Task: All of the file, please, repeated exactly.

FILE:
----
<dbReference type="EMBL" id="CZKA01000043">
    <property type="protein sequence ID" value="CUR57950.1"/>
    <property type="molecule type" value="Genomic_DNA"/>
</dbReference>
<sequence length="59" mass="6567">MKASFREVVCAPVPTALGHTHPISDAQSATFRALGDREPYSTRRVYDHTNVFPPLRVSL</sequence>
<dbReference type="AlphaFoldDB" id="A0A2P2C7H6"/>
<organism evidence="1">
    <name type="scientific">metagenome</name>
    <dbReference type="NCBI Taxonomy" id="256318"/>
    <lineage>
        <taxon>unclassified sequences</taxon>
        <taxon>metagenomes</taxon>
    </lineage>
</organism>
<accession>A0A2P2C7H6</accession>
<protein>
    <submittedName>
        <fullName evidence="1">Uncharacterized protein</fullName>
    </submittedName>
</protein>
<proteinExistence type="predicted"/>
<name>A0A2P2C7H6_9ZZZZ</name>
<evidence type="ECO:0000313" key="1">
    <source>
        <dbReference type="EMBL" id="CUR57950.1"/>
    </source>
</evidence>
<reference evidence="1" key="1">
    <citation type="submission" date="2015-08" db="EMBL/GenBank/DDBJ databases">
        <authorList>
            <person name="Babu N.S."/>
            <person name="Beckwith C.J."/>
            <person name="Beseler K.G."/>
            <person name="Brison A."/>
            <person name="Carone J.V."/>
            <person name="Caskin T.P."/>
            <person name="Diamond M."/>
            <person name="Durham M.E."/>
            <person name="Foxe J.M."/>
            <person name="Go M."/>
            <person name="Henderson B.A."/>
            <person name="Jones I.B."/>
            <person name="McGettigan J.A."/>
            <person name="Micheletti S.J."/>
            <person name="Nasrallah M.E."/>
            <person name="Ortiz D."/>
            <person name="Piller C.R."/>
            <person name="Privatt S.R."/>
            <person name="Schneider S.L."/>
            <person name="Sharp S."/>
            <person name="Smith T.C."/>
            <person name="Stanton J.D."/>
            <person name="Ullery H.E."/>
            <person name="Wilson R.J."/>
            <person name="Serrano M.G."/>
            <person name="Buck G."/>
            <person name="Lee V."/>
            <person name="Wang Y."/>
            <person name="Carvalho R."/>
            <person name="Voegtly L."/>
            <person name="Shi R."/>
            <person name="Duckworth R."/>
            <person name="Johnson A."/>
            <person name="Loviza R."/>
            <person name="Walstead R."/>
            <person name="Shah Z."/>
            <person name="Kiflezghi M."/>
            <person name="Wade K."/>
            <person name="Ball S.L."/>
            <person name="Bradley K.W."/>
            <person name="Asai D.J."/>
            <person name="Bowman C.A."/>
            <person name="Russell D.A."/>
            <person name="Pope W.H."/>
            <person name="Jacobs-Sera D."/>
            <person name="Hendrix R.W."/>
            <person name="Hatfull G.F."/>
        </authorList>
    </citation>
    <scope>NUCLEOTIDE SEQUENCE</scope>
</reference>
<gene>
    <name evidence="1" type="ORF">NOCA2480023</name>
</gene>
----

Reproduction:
<dbReference type="EMBL" id="CZKA01000043">
    <property type="protein sequence ID" value="CUR57950.1"/>
    <property type="molecule type" value="Genomic_DNA"/>
</dbReference>
<sequence length="59" mass="6567">MKASFREVVCAPVPTALGHTHPISDAQSATFRALGDREPYSTRRVYDHTNVFPPLRVSL</sequence>
<dbReference type="AlphaFoldDB" id="A0A2P2C7H6"/>
<organism evidence="1">
    <name type="scientific">metagenome</name>
    <dbReference type="NCBI Taxonomy" id="256318"/>
    <lineage>
        <taxon>unclassified sequences</taxon>
        <taxon>metagenomes</taxon>
    </lineage>
</organism>
<accession>A0A2P2C7H6</accession>
<protein>
    <submittedName>
        <fullName evidence="1">Uncharacterized protein</fullName>
    </submittedName>
</protein>
<proteinExistence type="predicted"/>
<name>A0A2P2C7H6_9ZZZZ</name>
<evidence type="ECO:0000313" key="1">
    <source>
        <dbReference type="EMBL" id="CUR57950.1"/>
    </source>
</evidence>
<reference evidence="1" key="1">
    <citation type="submission" date="2015-08" db="EMBL/GenBank/DDBJ databases">
        <authorList>
            <person name="Babu N.S."/>
            <person name="Beckwith C.J."/>
            <person name="Beseler K.G."/>
            <person name="Brison A."/>
            <person name="Carone J.V."/>
            <person name="Caskin T.P."/>
            <person name="Diamond M."/>
            <person name="Durham M.E."/>
            <person name="Foxe J.M."/>
            <person name="Go M."/>
            <person name="Henderson B.A."/>
            <person name="Jones I.B."/>
            <person name="McGettigan J.A."/>
            <person name="Micheletti S.J."/>
            <person name="Nasrallah M.E."/>
            <person name="Ortiz D."/>
            <person name="Piller C.R."/>
            <person name="Privatt S.R."/>
            <person name="Schneider S.L."/>
            <person name="Sharp S."/>
            <person name="Smith T.C."/>
            <person name="Stanton J.D."/>
            <person name="Ullery H.E."/>
            <person name="Wilson R.J."/>
            <person name="Serrano M.G."/>
            <person name="Buck G."/>
            <person name="Lee V."/>
            <person name="Wang Y."/>
            <person name="Carvalho R."/>
            <person name="Voegtly L."/>
            <person name="Shi R."/>
            <person name="Duckworth R."/>
            <person name="Johnson A."/>
            <person name="Loviza R."/>
            <person name="Walstead R."/>
            <person name="Shah Z."/>
            <person name="Kiflezghi M."/>
            <person name="Wade K."/>
            <person name="Ball S.L."/>
            <person name="Bradley K.W."/>
            <person name="Asai D.J."/>
            <person name="Bowman C.A."/>
            <person name="Russell D.A."/>
            <person name="Pope W.H."/>
            <person name="Jacobs-Sera D."/>
            <person name="Hendrix R.W."/>
            <person name="Hatfull G.F."/>
        </authorList>
    </citation>
    <scope>NUCLEOTIDE SEQUENCE</scope>
</reference>
<gene>
    <name evidence="1" type="ORF">NOCA2480023</name>
</gene>